Whether your concert is a single event or the culmination of a longer-term creative project, certain principles apply. Most important is to learn what will be most meaningful to your host venue by being sensitive to its inner workings—its goals, its rules, and its timetables. Remind your artists that these settings are often unpredictable, so plans may be disrupted at the last minute by security alerts; population changes; or even a tragedy, such as illness or death, which may call for a shift in the tone of the concert or even a postponement or cancellation.
Use your basic research to think about who will attend the concert and how they will be told about the event. We have presented concerts for venue residents, staff, visitors, related community organizations, or a mixture of these groups. Think, too, about whether you will offer just one main concert or one concert plus smaller performances in various locations within the venue, such as wards within a hospital.
Set up a site visit or conference call so that artists can talk with venue staff and learn more about the needs, capacities and interests of the planned audience(s). This is particularly important if the artists are new to the constituency or will be entering a place they may find intimidating in some way—a locked behavioral health unit or a correctional facility, for example. These sessions between artists and staff should ideally include those staff members who work directly with the audience—for example, clinical staff in the case of hospitals—as well as management or public relations personnel.
Once the roster artists are familiar with the setting, you can begin exploring repertoire, interactivity with the audience, and participation by residents.
Longer-term creative projects, by definition, dictate that venue residents participate in the culminating concert, but single performances should also include some kind of resident participation as a way of bringing participants and musicians closer together. It could be something as simple as an organized sing-along or clapping, or a more highly developed performance by one or more residents with musical training or ability who join the roster artist for one piece. Here are a few guidelines we have found helpful in planning this kind of participation:
Camille Zamora shares one of the most meaningful moments from her past three years with Musical Connections.
Confer in advance with your venue contact on the setup of the concert space (and any smaller performance venues if you’re planning smaller, satellite performances). Correctional facilities, for example, may have special rules about seating and groups; hospitals may require approval from clinical staff.
If possible, decorate or alter the space to create anticipation, and signal that this is a special occasion. Try lowering the lights in a gymnasium or rearranging the seating into a
circle in a recreation room.
A single Musical Connections performance can have significant impact; it’s a moment that transforms the performer and the audience both.
You want the space to create a sense of
sharing and welcome. Think of set-up as another opportunity to connect
with participants, venue staff, and those audience members who arrive
early. This idea of inclusion at every stage of an event is what we call a “porous” concert or the “threshold to threshold” experience.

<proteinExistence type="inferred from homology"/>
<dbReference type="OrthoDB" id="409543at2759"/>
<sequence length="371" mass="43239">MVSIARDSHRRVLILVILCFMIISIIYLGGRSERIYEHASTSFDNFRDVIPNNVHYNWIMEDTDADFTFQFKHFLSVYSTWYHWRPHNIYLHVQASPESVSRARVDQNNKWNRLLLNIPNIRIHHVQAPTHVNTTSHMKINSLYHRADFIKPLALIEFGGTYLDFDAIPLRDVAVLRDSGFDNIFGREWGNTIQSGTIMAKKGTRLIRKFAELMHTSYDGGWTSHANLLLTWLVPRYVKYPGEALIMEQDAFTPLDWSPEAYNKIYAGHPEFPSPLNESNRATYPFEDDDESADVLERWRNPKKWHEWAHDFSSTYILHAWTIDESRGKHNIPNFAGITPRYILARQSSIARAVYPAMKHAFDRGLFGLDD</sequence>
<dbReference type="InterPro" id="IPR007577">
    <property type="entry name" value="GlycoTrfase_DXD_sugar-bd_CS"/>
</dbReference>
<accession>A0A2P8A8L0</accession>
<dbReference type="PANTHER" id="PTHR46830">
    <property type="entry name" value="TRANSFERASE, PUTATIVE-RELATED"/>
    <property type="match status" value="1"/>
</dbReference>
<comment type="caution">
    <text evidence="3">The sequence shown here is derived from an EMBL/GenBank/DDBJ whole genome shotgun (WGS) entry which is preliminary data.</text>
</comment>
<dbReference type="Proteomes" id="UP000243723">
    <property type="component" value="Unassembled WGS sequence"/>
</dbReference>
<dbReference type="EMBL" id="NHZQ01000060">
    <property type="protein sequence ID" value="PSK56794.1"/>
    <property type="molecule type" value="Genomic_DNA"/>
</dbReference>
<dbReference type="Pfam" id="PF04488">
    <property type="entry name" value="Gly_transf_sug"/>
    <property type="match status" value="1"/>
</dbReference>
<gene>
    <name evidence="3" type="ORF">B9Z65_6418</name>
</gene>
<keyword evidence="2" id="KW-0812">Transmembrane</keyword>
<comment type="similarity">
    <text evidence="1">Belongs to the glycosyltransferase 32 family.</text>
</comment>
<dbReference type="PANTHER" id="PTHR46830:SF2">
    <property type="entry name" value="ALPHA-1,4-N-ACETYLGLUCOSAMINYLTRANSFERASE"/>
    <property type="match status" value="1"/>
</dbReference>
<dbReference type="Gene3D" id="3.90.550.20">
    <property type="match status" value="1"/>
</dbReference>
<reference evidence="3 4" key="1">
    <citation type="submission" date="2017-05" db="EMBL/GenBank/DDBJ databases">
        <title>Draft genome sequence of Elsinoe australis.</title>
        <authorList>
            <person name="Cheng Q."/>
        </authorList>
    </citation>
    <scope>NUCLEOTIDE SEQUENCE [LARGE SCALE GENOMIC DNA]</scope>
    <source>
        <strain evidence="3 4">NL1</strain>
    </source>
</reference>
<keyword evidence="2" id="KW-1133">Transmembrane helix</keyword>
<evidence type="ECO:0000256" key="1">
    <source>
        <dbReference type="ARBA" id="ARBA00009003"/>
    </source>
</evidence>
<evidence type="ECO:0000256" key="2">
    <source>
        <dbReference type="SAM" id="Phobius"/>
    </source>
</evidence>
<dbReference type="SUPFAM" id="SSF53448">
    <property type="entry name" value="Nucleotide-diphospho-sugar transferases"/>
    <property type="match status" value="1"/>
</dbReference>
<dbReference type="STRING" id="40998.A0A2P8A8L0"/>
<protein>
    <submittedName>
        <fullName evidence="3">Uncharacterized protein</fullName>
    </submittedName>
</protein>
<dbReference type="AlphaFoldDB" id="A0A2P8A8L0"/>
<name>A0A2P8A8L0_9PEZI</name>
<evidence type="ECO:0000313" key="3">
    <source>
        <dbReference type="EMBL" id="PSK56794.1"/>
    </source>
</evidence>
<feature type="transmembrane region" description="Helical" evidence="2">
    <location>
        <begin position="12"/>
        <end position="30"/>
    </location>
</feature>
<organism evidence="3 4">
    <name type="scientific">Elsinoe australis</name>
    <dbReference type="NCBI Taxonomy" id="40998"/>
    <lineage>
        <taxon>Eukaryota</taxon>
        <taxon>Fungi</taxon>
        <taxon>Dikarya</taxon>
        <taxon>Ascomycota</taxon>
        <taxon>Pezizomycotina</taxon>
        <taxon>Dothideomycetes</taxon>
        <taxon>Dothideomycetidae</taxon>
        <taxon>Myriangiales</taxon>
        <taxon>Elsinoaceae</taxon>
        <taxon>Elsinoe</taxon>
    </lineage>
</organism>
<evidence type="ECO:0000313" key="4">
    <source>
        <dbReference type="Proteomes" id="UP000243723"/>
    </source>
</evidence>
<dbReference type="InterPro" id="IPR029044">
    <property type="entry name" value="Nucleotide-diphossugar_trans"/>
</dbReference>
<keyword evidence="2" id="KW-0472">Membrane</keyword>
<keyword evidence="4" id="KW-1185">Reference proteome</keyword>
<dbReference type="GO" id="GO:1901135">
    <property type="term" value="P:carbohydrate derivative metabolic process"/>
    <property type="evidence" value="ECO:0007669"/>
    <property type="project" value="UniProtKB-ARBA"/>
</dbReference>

Encourage artists to think of these unusual performance spaces as challenging canvases for their creativity. How can they make the most of, say, a cafeteria or gymnasium? Will they walk around the audience while playing? Can they change locations during the concert?
Decide in advance whether someone will introduce and close out the concert and/or who it might be: It could be a venue staff member, a participant, or one of the musicians. Make sure you brief the designated emcee about who to thank and how to appropriately credit the musicians or group, the resident participants, and any administrative staff or government officials in attendance. Publicly thanking everyone is a critically important step in creating the sense of connectedness and sharing that these events aim to establish. It is also important to connect the musical activity to the venue; if a group is playing in a hospital, the roster artists should publicly acknowledge this setting with a “why we’re here” comment that ties music to the mission of the venue.
Build in adequate time for venue/technical set-up before the concert (or rehearsal if resident participation is planned), time to move between different areas if smaller performances are planned, as well as time needed for audience to enter the space.
Have your main venue contact readily available or with you throughout the set up period to solve any logistical problems.
Download PDF: Production Information Sheet for Artists, Example 1
Download PDF: Production Information Sheet for Artists, Example 2
While your focus will most likely be on planning a single concert, think about how to bring music into as much of the venue as possible. In certain settings, you may want to consider giving short performances for residents or staff who cannot attend the main concert—for example, bedridden residents or staff who are on duty during the main concert. We have found that some of our most memorable performances have taken place during bedside musical interactions with a single patient.
Musical Connections brings feelings of catharsis and redemption to a maximum-security state correctional facility.
As rewarding as these experiences can be for residents, staff, and artists, they should not be allowed to derail or compromise the quality of the concert.
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